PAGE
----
My Friend's Parents
As a kid, I would go to India with my parents and we'd be dragged to random people's houses for chai and a quick visit. Sometimes it would be family members, but from time to time, my parents would go visit the parents of their friends. I never really understood why--they weren't necessarily close with their friends' parents, why go visit them? I'm finally understanding why.
I left for college, 999 km or a 9.5h drive, with I was 16. I had blindly applied to my university based on rankings for the programs I was interested in (at the time, it was Accounting), and made my decision based on photos online, rankings and proximity to family--the last point being my parents' choice. I'd like to say that it was a seamless transition and college was just as exciting and fun as all the Sweet Valley University books and Hollywood made it out to be. But it wasn't. Academically, it was fine, but socially is a different story.
I went to a state university so it seemed like everyone who went there was from the state or at least knew a few people who were going there, so they had built-in friends. And there I was, the girl from Canada, who decided to attend, but didn't really know many people. I found myself eating lunch alone and spending my evenings watching Law&Order: SVU before I decided that this wasn't how I was going to spend the next 4 years and forced myself to join groups and socialize and make friends. And I did. What I didn't predict was the family that I was creating. Not only did I make friends with people, but families took me in, especially moms, especially when they'd hear that I was so far away from home. It wasn't uncommon for a mom to call her daughter/son and ask them what food I wanted so they could make it and send it back with their child after a weekend visit home. It was beyond sweet and as a result, I have been adopted into several families to which I can never articulate my feelings of gratitude around.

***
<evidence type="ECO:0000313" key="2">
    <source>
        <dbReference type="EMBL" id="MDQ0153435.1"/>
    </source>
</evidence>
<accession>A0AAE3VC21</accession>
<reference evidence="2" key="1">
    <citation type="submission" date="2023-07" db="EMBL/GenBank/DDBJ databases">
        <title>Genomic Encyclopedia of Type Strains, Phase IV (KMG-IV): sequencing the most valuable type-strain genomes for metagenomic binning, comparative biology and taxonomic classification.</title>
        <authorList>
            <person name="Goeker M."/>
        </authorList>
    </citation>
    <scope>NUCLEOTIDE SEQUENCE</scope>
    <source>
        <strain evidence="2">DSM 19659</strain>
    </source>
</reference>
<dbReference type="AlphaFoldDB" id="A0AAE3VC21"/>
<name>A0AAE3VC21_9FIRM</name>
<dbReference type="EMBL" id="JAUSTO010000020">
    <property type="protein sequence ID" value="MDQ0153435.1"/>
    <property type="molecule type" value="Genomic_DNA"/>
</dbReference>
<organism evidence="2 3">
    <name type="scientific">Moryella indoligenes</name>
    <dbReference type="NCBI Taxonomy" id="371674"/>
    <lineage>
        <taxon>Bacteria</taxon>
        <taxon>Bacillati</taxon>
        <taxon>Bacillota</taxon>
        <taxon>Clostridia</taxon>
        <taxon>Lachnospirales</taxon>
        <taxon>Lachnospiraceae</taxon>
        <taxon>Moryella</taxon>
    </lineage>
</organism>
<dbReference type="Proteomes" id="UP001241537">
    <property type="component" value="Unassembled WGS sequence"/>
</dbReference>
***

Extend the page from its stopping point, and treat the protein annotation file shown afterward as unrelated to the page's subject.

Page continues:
These auntys and uncles kind of became surrogate parents. They would take an interest in my life, they would invite me to their homes for events or just because. They would feed me. They would ask about my classes, and especially my love life. They would scold me and challenge me when they didn't agree with my choices. They would sit together and alter a blouse that was too small on me right before we had to go to yet another college friend's wedding. They sometimes had qualities that my own parents didn't which meant that I got the best of so many worlds! They invested in me their time, their concern, and their love. And I can see why--you want to know who your kids are friends with, and when you meet their good friends, you can find solace in the fact that they have a community of friends who have your kid's back, through thick and thin.
All those visits for chai wasn't just a visit for chai. It was a chance to check up on the aunty or uncle who was part of my parents' childhood/growing up. It was a way to extend the same care and concern they showed my parents growing up now that they were older and maybe their health wasn't as great. It was a way to check in on them, for their friend, who was maybe living in a different country. It was also a way to show their friends' parents how far they had come, so like any parent, they could feel that sense of pride.
To all of my friends' parents: thank you. Thank you for raising incredible children who I'm proud to call my friend. Thank you for taking me in and making me feel like I was part of the family. Thank you for all of the love and support (and food!) over the years. I'll be over for chai soon.